Objectives: The purpose of this study was to describe the prevalence and severity of coronary artery disease (CAD) in relation to prognosis in symptomatic patients without coronary artery calcification (CAC) undergoing coronary computed tomography angiography (CCTA). Background: The frequency and clinical relevance of CAD in patients without CAC are unclear. Methods: We identified 10,037 symptomatic patients without CAD who underwent concomitant CCTA and CAC scoring. CAD was assessed as <50%, ≥50%, and ≥70% stenosis. All-cause mortality and the composite endpoint of mortality, myocardial infarction, or late coronary revascularization (≥90 days after CCTA) were assessed. Results: Mean age was 57 years, 56% were men, and 51% had a CAC score of 0. Among patients with a CAC score of 0, 84% had no CAD, 13% had nonobstructive stenosis, and 3.5% had ≥50% stenosis (1.4% had ≥70% stenosis) on CCTA. A CAC score >0 had a sensitivity, specificity, and negative and positive predictive values for stenosis ≥50% of 89%, 59%, 96%, and 29%, respectively. During a median of 2.1 years, there was no difference in mortality among patients with a CAC score of 0 irrespective of obstructive CAD. Among 8,907 patients with follow-up for the composite endpoint, 3.9% with a CAC score of 0 and ≥50% stenosis experienced an event (hazard ratio: 5.7; 95% confidence interval: 2.5 to 13.1; p < 0.001) compared with 0.8% of patients with a CAC score of 0 and no obstructive CAD. Receiver-operator characteristic curve analysis demonstrated that the CAC score did not add incremental prognostic information compared with CAD extent on CCTA for the composite endpoint (CCTA area under the curve = 0.825; CAC + CCTA area under the curve = 0.826; p = 0.84). Conclusions: In symptomatic patients with a CAC score of 0, obstructive CAD is possible and is associated with increased cardiovascular events. CAC scoring did not add incremental prognostic information to CCTA.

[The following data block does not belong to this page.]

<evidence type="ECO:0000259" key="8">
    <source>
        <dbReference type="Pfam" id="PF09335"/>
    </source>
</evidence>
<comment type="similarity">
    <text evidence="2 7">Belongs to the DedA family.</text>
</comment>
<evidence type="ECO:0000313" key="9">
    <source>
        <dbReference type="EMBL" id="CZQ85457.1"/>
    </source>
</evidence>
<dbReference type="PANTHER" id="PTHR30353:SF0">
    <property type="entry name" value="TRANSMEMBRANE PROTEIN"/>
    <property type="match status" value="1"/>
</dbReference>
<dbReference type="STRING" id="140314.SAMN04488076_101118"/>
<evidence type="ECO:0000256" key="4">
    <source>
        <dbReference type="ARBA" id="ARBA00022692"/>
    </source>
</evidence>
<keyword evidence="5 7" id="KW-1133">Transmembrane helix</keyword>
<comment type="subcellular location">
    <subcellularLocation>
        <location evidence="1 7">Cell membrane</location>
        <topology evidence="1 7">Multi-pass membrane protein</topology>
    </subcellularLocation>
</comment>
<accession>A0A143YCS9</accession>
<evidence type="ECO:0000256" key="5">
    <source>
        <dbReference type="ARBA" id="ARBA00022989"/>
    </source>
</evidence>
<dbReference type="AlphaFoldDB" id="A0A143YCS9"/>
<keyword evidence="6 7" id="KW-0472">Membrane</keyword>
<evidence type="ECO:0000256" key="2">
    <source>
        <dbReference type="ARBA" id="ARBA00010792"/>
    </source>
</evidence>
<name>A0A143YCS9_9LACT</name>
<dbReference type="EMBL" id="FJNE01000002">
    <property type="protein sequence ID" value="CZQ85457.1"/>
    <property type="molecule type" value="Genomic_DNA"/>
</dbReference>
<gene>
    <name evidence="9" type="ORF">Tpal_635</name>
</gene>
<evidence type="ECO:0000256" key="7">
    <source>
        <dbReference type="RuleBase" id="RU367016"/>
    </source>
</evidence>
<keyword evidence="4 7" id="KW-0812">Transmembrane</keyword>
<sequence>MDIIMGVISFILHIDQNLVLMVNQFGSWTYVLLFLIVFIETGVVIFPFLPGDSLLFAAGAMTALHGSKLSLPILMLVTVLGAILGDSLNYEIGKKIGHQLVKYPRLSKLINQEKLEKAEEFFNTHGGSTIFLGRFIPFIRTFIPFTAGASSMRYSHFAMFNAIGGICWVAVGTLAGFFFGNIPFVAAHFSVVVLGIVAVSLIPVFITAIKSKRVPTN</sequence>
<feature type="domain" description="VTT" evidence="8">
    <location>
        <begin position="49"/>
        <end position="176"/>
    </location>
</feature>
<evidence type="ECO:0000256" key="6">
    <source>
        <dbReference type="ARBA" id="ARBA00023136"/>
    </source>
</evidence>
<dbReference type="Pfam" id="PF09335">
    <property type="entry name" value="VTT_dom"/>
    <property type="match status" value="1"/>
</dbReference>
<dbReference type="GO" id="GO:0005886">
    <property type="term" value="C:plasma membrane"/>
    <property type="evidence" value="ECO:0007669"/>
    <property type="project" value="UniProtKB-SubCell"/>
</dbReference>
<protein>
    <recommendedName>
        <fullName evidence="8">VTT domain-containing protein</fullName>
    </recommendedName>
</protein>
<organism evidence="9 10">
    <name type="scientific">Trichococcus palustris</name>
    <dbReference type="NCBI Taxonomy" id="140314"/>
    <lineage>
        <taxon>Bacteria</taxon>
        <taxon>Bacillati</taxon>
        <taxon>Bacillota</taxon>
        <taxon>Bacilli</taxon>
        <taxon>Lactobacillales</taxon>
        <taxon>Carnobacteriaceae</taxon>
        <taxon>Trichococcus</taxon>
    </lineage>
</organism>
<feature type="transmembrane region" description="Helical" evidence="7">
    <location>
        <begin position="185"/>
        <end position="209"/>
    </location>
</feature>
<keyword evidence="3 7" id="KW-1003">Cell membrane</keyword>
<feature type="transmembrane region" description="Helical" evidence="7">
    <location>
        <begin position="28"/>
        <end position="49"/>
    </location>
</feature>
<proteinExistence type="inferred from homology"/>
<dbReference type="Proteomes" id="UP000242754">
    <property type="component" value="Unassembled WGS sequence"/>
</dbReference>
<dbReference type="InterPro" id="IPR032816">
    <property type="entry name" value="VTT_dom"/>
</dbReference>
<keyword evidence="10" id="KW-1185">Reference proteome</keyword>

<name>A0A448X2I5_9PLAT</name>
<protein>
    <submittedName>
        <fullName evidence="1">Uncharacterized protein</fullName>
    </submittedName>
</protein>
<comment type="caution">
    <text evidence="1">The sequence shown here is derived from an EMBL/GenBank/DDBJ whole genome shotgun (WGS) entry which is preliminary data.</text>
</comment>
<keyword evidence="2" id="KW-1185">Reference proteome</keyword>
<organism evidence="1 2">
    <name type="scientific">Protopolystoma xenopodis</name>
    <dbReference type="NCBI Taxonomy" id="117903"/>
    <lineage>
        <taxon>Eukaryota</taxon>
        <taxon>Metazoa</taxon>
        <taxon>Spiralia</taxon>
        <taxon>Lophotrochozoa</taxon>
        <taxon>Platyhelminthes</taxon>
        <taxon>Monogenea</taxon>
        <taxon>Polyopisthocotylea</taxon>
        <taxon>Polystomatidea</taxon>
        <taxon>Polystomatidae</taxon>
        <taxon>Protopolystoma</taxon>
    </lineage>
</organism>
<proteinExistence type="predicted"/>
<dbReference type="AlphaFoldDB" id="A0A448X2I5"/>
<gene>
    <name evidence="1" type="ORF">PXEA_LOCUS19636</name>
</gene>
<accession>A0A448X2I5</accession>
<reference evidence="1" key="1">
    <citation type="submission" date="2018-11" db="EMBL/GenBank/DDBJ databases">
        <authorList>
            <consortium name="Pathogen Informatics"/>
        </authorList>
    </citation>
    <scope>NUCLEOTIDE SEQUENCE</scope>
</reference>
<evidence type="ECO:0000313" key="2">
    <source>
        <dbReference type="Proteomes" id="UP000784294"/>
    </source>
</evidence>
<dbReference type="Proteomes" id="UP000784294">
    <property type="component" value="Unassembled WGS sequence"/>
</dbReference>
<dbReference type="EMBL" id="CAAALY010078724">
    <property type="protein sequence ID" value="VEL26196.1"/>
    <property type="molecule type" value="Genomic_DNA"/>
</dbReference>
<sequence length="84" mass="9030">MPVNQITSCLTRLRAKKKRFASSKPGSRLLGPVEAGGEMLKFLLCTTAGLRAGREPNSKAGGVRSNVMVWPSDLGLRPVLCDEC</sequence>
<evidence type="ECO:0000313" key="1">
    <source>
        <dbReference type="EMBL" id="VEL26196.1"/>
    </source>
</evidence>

|Number of pages||8|
|Journal||Journal of the American College of Cardiology|
|Publication status||Published - 2011 Dec 6|
Bibliographical noteFunding Information:
The views expressed here are those of the authors only, and are not to be construed as those of the Department of the Army or Department of Defense. Dr. Villines has received speaker honoraria from Boehringer-Ingelheim. Dr. Achenbach has received grant support from Siemens and Bayer Schering Pharma . Dr. Budoff has received speaker honoraria from GE Healthcare. Dr. Cademartiri has received grant support from GE Healthcare ; and speaker honoraria from Bracco Diagnostics. Dr. Callister is on the Speaker's Bureau of GE Healthcare. Dr. Chinnaiyan has received grant support from Bayer Pharma and Blue Cross Blue Shield Blue Care MI . Dr. Chow has received research support from GE Healthcare, Pfizer, and AstraZeneca; and educational support from TeraRecon. Dr. Hausleiter has received research grant support from Siemens . Dr. Kaufmann has received research support from GE Healthcare; and grant support from the Swiss National Science Foundation . Dr. Maffei has received grant support from GE Healthcare ; and is a consultant for Servier. Dr. Raff has received grant support from Siemens , Blue Cross Blue Shield Blue Care MI , and Bayer Pharma . Dr. Min has received speaker honoraria and research support and serves on the medical advisory board of GE Healthcare.
All Science Journal Classification (ASJC) codes
- Cardiology and Cardiovascular Medicine